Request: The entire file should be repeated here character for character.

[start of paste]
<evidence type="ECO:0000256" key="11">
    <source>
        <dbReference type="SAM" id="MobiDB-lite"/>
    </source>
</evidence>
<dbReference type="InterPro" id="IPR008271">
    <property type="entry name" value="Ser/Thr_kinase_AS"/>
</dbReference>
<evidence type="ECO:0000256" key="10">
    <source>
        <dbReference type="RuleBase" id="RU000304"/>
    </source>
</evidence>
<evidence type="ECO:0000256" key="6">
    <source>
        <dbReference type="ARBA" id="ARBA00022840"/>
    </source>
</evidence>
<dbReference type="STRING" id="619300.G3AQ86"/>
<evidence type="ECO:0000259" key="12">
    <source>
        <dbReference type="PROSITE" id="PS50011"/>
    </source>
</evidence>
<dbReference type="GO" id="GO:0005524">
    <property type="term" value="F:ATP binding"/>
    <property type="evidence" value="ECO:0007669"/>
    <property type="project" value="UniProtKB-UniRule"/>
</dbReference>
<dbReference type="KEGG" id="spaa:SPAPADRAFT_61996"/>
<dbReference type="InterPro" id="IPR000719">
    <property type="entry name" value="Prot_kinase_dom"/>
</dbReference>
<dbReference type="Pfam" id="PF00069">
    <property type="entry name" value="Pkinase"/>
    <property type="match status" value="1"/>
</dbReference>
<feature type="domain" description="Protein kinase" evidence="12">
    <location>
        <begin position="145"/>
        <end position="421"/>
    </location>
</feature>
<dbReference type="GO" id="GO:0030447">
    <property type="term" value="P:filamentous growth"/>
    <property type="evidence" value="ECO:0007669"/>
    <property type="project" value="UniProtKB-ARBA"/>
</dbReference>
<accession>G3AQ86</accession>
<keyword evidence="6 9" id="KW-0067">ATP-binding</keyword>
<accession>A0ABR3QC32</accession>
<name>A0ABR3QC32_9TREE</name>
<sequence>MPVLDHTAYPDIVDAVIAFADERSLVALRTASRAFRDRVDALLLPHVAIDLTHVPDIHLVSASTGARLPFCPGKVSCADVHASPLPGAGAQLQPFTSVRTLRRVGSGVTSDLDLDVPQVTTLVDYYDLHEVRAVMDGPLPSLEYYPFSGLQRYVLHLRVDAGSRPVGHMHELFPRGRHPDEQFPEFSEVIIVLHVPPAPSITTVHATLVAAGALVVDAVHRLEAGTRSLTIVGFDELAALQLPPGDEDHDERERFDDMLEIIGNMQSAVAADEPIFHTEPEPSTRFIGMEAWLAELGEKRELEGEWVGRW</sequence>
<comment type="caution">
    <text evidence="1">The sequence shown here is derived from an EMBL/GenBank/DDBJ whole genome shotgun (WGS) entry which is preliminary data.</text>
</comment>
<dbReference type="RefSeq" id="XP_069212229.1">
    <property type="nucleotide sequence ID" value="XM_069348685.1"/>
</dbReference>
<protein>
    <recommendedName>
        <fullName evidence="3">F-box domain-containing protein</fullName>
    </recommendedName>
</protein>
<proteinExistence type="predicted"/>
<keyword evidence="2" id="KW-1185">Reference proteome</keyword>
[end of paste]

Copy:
<evidence type="ECO:0000256" key="11">
    <source>
        <dbReference type="SAM" id="MobiDB-lite"/>
    </source>
</evidence>
<dbReference type="InterPro" id="IPR008271">
    <property type="entry name" value="Ser/Thr_kinase_AS"/>
</dbReference>
<evidence type="ECO:0000256" key="10">
    <source>
        <dbReference type="RuleBase" id="RU000304"/>
    </source>
</evidence>
<evidence type="ECO:0000256" key="6">
    <source>
        <dbReference type="ARBA" id="ARBA00022840"/>
    </source>
</evidence>
<dbReference type="STRING" id="619300.G3AQ86"/>
<evidence type="ECO:0000259" key="12">
    <source>
        <dbReference type="PROSITE" id="PS50011"/>
    </source>
</evidence>
<dbReference type="GO" id="GO:0005524">
    <property type="term" value="F:ATP binding"/>
    <property type="evidence" value="ECO:0007669"/>
    <property type="project" value="UniProtKB-UniRule"/>
</dbReference>
<dbReference type="KEGG" id="spaa:SPAPADRAFT_61996"/>
<dbReference type="InterPro" id="IPR000719">
    <property type="entry name" value="Prot_kinase_dom"/>
</dbReference>
<dbReference type="Pfam" id="PF00069">
    <property type="entry name" value="Pkinase"/>
    <property type="match status" value="1"/>
</dbReference>
<feature type="domain" description="Protein kinase" evidence="12">
    <location>
        <begin position="145"/>
        <end position="421"/>
    </location>
</feature>
<dbReference type="GO" id="GO:0030447">
    <property type="term" value="P:filamentous growth"/>
    <property type="evidence" value="ECO:0007669"/>
    <property type="project" value="UniProtKB-ARBA"/>
</dbReference>
<accession>G3AQ86</accession>
<keyword evidence="6 9" id="KW-0067">ATP-binding</keyword>
<accession>A0ABR3QC32</accession>
<name>A0ABR3QC32_9TREE</name>
<sequence>MPVLDHTAYPDIVDAVIAFADERSLVALRTASRAFRDRVDALLLPHVAIDLTHVPDIHLVSASTGARLPFCPGKVSCADVHASPLPGAGAQLQPFTSVRTLRRVGSGVTSDLDLDVPQVTTLVDYYDLHEVRAVMDGPLPSLEYYPFSGLQRYVLHLRVDAGSRPVGHMHELFPRGRHPDEQFPEFSEVIIVLHVPPAPSITTVHATLVAAGALVVDAVHRLEAGTRSLTIVGFDELAALQLPPGDEDHDERERFDDMLEIIGNMQSAVAADEPIFHTEPEPSTRFIGMEAWLAELGEKRELEGEWVGRW</sequence>
<comment type="caution">
    <text evidence="1">The sequence shown here is derived from an EMBL/GenBank/DDBJ whole genome shotgun (WGS) entry which is preliminary data.</text>
</comment>
<dbReference type="RefSeq" id="XP_069212229.1">
    <property type="nucleotide sequence ID" value="XM_069348685.1"/>
</dbReference>
<protein>
    <recommendedName>
        <fullName evidence="3">F-box domain-containing protein</fullName>
    </recommendedName>
</protein>
<proteinExistence type="predicted"/>
<keyword evidence="2" id="KW-1185">Reference proteome</keyword>